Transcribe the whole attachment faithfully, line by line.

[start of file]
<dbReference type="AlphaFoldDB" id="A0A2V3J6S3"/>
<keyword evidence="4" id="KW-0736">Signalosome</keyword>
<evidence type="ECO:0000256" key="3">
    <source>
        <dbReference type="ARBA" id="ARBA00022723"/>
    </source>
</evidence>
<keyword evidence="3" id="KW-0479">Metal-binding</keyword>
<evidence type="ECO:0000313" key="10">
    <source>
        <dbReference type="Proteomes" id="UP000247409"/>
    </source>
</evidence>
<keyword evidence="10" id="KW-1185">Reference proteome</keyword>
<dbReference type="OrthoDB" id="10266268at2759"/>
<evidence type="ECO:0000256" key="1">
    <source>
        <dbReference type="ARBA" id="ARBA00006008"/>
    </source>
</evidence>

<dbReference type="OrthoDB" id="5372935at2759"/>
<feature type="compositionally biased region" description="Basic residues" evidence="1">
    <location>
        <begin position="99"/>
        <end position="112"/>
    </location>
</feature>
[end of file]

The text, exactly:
<dbReference type="AlphaFoldDB" id="A0A2V3J6S3"/>
<keyword evidence="4" id="KW-0736">Signalosome</keyword>
<evidence type="ECO:0000256" key="3">
    <source>
        <dbReference type="ARBA" id="ARBA00022723"/>
    </source>
</evidence>
<keyword evidence="3" id="KW-0479">Metal-binding</keyword>
<evidence type="ECO:0000313" key="10">
    <source>
        <dbReference type="Proteomes" id="UP000247409"/>
    </source>
</evidence>
<keyword evidence="10" id="KW-1185">Reference proteome</keyword>
<dbReference type="OrthoDB" id="10266268at2759"/>
<evidence type="ECO:0000256" key="1">
    <source>
        <dbReference type="ARBA" id="ARBA00006008"/>
    </source>
</evidence>

<dbReference type="OrthoDB" id="5372935at2759"/>
<feature type="compositionally biased region" description="Basic residues" evidence="1">
    <location>
        <begin position="99"/>
        <end position="112"/>
    </location>
</feature>